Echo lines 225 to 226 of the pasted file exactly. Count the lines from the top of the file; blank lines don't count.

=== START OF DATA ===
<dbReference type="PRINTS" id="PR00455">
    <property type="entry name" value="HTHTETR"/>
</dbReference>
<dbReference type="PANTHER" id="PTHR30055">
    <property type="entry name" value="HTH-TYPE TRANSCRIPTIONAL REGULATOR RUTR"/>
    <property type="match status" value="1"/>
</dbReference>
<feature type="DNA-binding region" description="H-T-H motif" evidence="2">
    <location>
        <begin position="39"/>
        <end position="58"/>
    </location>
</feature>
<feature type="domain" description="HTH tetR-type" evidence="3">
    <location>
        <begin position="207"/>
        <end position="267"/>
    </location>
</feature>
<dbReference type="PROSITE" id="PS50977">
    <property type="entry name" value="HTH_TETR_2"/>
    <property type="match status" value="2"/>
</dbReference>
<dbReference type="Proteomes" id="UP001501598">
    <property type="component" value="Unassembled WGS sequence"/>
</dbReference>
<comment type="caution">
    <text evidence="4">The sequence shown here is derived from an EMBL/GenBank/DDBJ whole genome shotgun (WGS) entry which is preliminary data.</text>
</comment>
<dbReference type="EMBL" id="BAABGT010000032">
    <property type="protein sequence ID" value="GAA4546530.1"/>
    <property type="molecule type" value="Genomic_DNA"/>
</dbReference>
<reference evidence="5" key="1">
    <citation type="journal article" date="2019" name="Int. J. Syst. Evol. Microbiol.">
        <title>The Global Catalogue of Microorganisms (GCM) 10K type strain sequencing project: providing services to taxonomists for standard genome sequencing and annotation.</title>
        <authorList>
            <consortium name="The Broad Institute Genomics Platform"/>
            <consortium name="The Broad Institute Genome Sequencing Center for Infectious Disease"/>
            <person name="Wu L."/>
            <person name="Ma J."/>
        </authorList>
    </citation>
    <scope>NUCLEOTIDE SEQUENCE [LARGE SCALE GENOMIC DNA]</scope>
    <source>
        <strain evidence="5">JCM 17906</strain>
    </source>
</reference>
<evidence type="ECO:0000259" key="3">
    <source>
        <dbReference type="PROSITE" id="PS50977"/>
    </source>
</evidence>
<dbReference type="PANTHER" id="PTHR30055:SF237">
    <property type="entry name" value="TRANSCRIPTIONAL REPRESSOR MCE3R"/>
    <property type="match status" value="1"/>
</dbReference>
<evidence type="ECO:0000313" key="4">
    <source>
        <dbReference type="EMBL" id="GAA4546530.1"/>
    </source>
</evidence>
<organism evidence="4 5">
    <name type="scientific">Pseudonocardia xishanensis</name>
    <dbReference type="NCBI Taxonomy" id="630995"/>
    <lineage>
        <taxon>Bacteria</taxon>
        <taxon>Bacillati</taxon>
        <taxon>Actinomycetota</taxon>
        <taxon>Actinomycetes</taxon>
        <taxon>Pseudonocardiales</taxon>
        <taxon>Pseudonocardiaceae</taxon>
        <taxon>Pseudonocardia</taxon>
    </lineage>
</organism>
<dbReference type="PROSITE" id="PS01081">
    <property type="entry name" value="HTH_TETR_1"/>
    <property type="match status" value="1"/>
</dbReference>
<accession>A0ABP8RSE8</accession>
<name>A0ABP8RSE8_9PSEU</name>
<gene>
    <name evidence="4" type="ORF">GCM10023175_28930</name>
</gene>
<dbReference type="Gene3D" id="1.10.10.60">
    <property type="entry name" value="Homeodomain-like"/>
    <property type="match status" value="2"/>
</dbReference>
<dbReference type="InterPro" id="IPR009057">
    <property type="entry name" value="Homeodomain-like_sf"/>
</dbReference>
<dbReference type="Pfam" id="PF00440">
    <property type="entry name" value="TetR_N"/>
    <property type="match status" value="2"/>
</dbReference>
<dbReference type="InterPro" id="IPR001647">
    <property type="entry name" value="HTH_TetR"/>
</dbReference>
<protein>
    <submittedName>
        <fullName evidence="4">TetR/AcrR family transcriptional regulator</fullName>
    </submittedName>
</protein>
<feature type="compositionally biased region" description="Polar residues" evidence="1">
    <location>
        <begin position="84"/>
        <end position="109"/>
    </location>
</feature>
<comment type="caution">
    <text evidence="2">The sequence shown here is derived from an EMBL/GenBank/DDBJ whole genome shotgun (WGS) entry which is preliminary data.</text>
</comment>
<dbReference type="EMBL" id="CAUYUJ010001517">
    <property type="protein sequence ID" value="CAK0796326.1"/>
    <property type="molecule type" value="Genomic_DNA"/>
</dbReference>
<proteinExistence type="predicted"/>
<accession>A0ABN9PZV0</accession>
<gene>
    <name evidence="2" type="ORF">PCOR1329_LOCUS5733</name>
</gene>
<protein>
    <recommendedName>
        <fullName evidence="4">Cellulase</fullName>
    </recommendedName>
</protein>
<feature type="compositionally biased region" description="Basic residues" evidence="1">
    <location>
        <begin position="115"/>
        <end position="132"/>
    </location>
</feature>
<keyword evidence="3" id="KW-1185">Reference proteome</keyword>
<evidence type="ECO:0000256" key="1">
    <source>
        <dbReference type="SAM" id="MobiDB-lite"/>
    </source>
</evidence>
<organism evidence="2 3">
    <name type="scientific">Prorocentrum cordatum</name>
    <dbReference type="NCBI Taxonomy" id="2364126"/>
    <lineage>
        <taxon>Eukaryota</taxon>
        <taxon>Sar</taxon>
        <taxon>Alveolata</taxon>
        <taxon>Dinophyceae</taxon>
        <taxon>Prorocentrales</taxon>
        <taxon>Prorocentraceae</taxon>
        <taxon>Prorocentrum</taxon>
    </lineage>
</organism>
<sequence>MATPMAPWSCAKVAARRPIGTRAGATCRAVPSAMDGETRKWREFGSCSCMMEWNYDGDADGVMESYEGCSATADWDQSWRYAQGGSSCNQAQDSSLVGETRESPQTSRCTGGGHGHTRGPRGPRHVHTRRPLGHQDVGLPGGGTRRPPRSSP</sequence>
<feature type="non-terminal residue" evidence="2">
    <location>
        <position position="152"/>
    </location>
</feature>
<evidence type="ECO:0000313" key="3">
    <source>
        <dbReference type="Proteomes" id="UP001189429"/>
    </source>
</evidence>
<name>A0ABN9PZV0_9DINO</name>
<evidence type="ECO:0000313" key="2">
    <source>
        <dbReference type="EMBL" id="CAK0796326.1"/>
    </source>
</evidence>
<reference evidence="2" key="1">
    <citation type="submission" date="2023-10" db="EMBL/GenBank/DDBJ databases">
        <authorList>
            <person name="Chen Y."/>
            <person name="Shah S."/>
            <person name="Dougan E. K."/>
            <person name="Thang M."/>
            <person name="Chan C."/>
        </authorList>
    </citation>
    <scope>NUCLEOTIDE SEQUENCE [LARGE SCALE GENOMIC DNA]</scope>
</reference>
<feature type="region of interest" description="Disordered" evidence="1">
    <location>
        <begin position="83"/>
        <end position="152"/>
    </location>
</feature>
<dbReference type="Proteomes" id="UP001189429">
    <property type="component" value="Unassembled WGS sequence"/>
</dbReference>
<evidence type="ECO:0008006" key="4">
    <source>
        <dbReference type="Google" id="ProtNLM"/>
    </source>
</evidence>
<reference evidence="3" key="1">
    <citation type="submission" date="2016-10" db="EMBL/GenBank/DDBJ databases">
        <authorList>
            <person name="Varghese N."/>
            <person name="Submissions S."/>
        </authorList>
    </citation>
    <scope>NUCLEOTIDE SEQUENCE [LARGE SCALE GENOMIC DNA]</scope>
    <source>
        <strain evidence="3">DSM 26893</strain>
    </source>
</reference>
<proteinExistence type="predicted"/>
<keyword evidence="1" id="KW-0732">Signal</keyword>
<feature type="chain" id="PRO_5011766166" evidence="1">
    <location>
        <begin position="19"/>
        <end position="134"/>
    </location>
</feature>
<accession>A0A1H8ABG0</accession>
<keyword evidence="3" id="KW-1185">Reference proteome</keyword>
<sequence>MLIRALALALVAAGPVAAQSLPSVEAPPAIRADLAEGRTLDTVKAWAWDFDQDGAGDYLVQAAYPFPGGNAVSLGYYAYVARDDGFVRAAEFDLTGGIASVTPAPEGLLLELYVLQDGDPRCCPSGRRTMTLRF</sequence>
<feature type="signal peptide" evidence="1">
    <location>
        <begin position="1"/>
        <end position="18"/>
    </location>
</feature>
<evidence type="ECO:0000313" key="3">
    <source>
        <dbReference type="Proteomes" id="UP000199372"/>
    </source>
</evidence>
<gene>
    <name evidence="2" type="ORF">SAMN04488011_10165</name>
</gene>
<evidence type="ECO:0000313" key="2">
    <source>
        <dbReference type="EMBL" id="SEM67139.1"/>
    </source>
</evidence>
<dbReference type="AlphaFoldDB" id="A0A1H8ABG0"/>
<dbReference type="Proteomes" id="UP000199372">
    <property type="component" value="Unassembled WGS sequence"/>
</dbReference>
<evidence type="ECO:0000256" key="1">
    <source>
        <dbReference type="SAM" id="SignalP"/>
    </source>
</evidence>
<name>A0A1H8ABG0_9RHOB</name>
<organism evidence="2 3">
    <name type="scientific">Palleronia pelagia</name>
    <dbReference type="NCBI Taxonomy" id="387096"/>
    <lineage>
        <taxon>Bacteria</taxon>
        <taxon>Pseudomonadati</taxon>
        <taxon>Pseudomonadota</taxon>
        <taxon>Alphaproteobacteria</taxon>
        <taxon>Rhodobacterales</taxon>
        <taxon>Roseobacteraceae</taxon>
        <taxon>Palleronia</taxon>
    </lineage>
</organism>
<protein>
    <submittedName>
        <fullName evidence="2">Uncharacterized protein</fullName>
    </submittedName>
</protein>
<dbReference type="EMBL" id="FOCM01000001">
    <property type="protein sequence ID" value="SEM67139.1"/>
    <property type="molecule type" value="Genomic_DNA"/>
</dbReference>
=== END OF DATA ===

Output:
    <source>
        <dbReference type="Proteomes" id="UP000199372"/>